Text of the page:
Understanding the minimal dose of physical activity required to achieve improvement in physical functioning and reductions in disability risk is necessary to inform public health recommendations. To examine the effect of physical activity dose on changes in physical functioning and the onset of major mobility disability in The Lifestyle Interventions and Independence for Elders (LIFE) Study. We conducted a multicenter single masked randomized controlled trial that enrolled participants in 2010 and 2011 and followed them for an average of 2.6 years. 1,635 sedentary men and women aged 70-89 years who had functional limitations were randomized to a structured moderate intensity walking, resistance, and flexibility physical activity program or a health education program. Physical activity dose was assessed by 7-day accelerometry and self-report at baseline and 24 months. Outcomes included the 400 m walk gait speed, the Short Physical Performance Battery (SPPB), assessed at baseline, 6, 12, and 24 months, and onset of major mobility disability (objectively defined by loss of ability to walk 400 m in 15 min). When the physical activity arm or the entire sample were stratified by change in physical activity from baseline to 24 months, there was a dose-dependent increase in the change in gait speed and SPPB from baseline at 6, 12, and 24 months. In addition, the magnitude of change in physical activity over 24 months was related to the reduction in the onset of major mobility disability (overall P < 0.001) (highest versus the lowest quartile of physical activity change HR 0.23 ((95% CI:0.10-0.52) P = 0.001) in the physical activity arm. We observed a dose-dependent effect of objectively monitored physical activity on physical functioning and onset of major mobility disability. Relatively small increases (> 48 minutes per week) in regular physical activity participation had significant and clinically meaningful effects on these outcomes.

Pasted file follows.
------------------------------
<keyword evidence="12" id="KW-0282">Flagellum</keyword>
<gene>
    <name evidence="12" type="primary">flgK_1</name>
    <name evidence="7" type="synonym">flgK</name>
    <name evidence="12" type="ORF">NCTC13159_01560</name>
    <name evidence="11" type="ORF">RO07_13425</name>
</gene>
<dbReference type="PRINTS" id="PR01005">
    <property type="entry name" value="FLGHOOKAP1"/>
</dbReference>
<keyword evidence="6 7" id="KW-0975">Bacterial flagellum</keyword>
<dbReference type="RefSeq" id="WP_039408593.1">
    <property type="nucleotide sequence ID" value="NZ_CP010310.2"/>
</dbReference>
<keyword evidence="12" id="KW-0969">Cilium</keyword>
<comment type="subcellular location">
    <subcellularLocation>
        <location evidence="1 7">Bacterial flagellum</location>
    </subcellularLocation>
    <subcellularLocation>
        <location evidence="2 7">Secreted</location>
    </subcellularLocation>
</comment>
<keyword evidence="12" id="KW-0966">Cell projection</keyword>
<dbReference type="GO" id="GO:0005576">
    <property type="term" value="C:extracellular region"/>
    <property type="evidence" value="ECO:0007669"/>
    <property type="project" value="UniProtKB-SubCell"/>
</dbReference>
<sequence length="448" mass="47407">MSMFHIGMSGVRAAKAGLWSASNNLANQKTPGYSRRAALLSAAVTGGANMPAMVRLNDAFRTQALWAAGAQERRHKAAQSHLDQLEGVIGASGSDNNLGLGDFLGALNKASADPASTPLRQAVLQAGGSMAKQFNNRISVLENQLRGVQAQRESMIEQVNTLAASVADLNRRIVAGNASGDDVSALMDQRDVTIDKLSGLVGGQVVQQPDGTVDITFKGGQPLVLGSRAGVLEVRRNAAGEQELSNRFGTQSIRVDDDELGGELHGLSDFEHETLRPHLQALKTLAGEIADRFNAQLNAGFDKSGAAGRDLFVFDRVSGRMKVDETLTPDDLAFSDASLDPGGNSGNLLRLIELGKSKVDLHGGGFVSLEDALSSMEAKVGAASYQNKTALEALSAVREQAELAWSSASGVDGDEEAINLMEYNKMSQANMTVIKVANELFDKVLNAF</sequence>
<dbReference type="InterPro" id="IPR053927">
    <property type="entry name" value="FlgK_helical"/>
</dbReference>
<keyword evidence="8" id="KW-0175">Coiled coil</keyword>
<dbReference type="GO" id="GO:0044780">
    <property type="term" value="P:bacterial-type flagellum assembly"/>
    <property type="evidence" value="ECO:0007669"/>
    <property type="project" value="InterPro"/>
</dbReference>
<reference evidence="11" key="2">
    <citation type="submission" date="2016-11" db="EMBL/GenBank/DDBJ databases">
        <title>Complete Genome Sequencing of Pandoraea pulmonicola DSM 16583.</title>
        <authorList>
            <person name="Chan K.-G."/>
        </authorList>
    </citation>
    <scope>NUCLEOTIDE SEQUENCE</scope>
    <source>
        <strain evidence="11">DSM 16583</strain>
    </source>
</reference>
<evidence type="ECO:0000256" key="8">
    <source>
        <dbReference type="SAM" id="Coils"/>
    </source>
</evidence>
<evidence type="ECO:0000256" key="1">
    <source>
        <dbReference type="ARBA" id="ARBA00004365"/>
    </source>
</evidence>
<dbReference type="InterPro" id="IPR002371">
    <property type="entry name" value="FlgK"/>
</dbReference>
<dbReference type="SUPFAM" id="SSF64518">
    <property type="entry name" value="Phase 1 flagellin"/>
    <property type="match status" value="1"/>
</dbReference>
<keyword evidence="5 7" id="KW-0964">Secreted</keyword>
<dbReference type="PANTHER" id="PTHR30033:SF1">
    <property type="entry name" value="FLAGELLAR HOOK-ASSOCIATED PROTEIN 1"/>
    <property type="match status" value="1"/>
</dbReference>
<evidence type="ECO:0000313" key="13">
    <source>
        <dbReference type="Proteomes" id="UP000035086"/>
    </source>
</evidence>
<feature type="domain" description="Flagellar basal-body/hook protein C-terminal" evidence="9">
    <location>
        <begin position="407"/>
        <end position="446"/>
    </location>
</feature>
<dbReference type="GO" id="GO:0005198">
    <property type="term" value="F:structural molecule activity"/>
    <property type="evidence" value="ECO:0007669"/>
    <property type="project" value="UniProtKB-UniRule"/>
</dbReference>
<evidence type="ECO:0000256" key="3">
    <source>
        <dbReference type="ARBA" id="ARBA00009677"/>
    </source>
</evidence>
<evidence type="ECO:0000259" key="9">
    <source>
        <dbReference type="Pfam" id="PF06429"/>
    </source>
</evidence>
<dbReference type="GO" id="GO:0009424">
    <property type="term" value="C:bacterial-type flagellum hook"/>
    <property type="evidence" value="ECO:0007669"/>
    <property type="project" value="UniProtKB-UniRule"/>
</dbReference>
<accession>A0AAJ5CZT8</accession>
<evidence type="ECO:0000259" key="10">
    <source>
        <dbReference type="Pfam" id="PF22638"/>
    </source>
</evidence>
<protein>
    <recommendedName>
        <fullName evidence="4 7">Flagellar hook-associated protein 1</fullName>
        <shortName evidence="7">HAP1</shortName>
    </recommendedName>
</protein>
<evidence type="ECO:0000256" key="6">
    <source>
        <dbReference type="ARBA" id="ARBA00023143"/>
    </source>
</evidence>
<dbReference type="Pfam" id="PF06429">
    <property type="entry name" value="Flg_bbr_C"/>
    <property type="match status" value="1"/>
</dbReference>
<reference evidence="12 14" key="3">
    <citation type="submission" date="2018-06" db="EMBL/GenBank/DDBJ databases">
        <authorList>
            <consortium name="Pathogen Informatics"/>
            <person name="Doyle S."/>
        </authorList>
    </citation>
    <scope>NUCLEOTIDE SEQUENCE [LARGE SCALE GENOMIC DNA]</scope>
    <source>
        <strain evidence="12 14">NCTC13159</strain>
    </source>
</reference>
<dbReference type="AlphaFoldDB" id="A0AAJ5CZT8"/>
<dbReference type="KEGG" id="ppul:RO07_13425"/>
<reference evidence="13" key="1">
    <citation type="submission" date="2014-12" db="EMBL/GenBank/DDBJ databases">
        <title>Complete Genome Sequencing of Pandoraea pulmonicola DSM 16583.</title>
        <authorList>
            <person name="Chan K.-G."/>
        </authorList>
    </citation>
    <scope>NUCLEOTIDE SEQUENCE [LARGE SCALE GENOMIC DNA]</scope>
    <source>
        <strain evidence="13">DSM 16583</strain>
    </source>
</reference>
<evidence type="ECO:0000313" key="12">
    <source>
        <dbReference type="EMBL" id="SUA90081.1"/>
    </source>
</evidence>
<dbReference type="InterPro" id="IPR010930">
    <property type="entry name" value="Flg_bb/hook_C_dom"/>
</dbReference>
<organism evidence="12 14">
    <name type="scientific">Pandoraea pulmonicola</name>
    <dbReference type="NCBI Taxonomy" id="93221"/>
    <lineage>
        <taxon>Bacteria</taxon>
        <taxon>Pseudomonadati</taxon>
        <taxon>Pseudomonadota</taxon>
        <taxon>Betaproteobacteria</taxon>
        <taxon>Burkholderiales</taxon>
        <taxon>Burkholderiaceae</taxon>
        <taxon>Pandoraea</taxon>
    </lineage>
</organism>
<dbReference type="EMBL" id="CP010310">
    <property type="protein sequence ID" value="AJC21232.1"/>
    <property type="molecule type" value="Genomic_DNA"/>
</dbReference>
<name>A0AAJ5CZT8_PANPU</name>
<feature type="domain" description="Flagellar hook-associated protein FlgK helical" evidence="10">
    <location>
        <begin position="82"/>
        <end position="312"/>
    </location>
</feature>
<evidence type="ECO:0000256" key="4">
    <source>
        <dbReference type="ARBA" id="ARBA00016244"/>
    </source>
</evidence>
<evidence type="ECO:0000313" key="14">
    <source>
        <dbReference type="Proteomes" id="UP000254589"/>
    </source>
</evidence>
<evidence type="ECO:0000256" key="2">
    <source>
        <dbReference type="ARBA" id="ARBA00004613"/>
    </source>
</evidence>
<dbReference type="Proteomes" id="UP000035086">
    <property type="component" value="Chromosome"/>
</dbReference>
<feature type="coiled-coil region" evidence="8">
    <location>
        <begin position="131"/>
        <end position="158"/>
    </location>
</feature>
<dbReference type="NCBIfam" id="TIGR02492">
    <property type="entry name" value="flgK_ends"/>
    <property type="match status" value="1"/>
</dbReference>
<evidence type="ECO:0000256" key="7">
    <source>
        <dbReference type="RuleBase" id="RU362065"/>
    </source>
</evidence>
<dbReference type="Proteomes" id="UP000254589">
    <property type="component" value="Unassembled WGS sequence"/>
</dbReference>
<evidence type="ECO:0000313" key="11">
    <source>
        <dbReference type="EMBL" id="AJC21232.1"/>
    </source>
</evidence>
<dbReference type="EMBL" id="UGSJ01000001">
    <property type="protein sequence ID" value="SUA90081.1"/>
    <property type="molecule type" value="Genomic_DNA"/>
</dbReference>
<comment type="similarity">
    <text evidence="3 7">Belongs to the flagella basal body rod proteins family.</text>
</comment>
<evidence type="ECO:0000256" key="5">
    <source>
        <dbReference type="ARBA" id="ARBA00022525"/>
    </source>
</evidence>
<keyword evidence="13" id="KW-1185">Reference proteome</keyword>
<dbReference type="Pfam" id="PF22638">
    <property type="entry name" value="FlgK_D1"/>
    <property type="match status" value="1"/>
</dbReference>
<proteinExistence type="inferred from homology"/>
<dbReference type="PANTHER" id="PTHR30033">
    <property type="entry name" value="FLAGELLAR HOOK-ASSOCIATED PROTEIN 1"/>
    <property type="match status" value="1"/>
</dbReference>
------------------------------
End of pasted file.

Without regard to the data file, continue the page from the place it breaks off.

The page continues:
Clinical and Community Strategies to Prevent Falls and Fall-Related Injuries Among Community-Dwelling Older Adults.